Catacombs

Catacombs

by Cass McCombs
     
 

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On the album he released previous to 2009's Catacombs, Baltimore singer/songwriter Cass McCombs began moving away from the reverb-heavy, lo-fi sound and busy arrangements of his first two records in favor of a more direct sound with cleaner production. Here, McCombs strips away the remaining traces of his early bedroom-crafted indie pop sound and aims for…  See more details below

Overview

On the album he released previous to 2009's Catacombs, Baltimore singer/songwriter Cass McCombs began moving away from the reverb-heavy, lo-fi sound and busy arrangements of his first two records in favor of a more direct sound with cleaner production. Here, McCombs strips away the remaining traces of his early bedroom-crafted indie pop sound and aims for something simpler that takes the focus away from the sound of the record and places it firmly on the wordy, emotionally charged songs and McCombs' vocals. The vocals are always up to the task; McCombs has ditched the jittery yelping he sometimes used on Dropping the Writ and instead settles into a warm and intimate style that instantly draws the listener in closer. The songs are mostly strong, too; almost uniformly quiet and introspective, they create a mood that lingers throughout the album like a melancholy haze. Tracks like the yearning "Dreams Come True Girl" or the tender, epic "Harmonia" cast a quietly desperate spell; in much the same way American Music Club did, only with less sarcastic wit and more resigned sadness. Only the lightly skipping "Prima Donna" breaks the feeling and adds some much-needed sunshine. The problem with creating an album this uniformly midtempo and hushed is that by the end, the listener may be screaming for a song to show some spunk or to kick the tempo up past the "lope" setting. It doesn't happen here, and it's not really a big problem because the songs and mood are so cleverly established and sustained. The bigger issue is that a couple songs are overly wordy or hook-free ("Don't," "Lionkiller Got Married," and "My Sister, My Spouse"), and this is where the album could use some instrumental coloring or production tricks to add some much needed distraction. For the most part, though, the album is an enjoyable addition to McCombs' catalog and shows him growing as an artist. While some fans of his early work may be left behind, most people who enjoy witty songs with tender emotion behind them will be satisfied with Catacombs and happy with the direction he's headed.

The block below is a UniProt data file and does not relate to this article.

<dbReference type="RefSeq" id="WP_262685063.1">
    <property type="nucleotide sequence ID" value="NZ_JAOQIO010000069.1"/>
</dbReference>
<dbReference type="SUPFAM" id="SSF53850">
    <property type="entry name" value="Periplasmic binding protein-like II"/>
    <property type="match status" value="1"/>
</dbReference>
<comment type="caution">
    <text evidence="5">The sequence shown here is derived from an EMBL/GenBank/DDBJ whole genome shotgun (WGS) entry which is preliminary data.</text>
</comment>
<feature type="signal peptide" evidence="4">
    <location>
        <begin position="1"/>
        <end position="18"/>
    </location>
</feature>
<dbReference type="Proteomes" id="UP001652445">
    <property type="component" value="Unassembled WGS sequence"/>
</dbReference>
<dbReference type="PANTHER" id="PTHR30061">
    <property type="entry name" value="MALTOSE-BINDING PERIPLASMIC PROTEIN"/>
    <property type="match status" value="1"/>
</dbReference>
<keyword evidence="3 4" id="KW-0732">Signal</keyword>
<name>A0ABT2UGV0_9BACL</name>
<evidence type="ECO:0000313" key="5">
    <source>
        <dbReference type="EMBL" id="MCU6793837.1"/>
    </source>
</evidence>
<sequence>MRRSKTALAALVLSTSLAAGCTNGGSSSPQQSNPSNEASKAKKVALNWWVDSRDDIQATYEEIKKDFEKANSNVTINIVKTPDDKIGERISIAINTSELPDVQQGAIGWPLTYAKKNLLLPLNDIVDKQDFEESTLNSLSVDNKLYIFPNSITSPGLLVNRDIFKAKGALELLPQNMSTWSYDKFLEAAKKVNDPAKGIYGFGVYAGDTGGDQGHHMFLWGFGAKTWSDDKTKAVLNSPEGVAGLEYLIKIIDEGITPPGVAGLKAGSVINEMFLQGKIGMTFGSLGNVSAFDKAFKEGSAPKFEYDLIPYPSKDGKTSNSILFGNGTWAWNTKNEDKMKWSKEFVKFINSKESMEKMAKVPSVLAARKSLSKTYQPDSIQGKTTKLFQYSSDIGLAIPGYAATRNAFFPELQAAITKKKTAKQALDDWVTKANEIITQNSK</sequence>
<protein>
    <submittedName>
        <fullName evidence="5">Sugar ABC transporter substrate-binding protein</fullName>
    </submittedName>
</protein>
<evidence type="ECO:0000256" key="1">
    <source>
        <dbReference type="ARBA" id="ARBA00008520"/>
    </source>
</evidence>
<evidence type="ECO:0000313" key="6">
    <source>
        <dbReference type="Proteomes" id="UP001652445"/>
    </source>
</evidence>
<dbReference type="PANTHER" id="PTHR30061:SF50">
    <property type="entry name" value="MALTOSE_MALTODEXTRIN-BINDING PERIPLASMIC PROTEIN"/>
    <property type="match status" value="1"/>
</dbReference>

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Product Details

Release Date:
07/07/2009
Label:
Domino
UPC:
0801390022524
catalogNumber:
225
Rank:
114027

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Tracks

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Album Credits

Performance Credits

Cass McCombs   Primary Artist,Synthesizer,Acoustic Guitar,Harmonica,Piano,Electric Guitar,Vocals
Greg Leisz   Pedal Steel Guitar
Ariel Rechtshaid   Synthesizer
Karen Black   Vocals
Danny Rukasin   Trombone
Luke Top   Acoustic Guitar
Rob Barbato   Synthesizer,Acoustic Guitar,Tom-Tom,Vocals
Walker David Teret   Piano,Electric Bass,Vocals,Upright Bass
Orpheo McCord   Percussion,Drums,Vocals
Will Canzoneri   Organ
Daniel Rukasin   Trombone
Walker Teret   Piano,Electric Bass,Vocals,Upright Bass

Technical Credits

Christopher Wilson   Portrait Photography
Ariel Rechtshaid   Producer,Engineer,Audio Production
Cass McCombs   Composer,Producer,Artwork,Audio Production
Asha Schechter   Portrait Photography
Aaron Shugart Brown   Artwork,Drawing
Gelett Burgess   Composer

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